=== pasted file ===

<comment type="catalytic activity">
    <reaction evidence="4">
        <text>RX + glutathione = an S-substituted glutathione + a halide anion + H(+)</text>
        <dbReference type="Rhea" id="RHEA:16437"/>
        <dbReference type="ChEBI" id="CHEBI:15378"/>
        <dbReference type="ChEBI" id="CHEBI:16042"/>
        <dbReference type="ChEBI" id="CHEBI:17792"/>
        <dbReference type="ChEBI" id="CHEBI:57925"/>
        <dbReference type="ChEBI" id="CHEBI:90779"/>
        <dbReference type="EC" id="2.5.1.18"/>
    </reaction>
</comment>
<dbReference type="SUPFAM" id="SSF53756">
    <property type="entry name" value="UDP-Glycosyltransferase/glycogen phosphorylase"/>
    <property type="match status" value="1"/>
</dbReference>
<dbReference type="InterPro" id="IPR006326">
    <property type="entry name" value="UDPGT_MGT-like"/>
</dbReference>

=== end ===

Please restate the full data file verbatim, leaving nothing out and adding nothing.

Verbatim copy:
<comment type="catalytic activity">
    <reaction evidence="4">
        <text>RX + glutathione = an S-substituted glutathione + a halide anion + H(+)</text>
        <dbReference type="Rhea" id="RHEA:16437"/>
        <dbReference type="ChEBI" id="CHEBI:15378"/>
        <dbReference type="ChEBI" id="CHEBI:16042"/>
        <dbReference type="ChEBI" id="CHEBI:17792"/>
        <dbReference type="ChEBI" id="CHEBI:57925"/>
        <dbReference type="ChEBI" id="CHEBI:90779"/>
        <dbReference type="EC" id="2.5.1.18"/>
    </reaction>
</comment>
<dbReference type="SUPFAM" id="SSF53756">
    <property type="entry name" value="UDP-Glycosyltransferase/glycogen phosphorylase"/>
    <property type="match status" value="1"/>
</dbReference>
<dbReference type="InterPro" id="IPR006326">
    <property type="entry name" value="UDPGT_MGT-like"/>
</dbReference>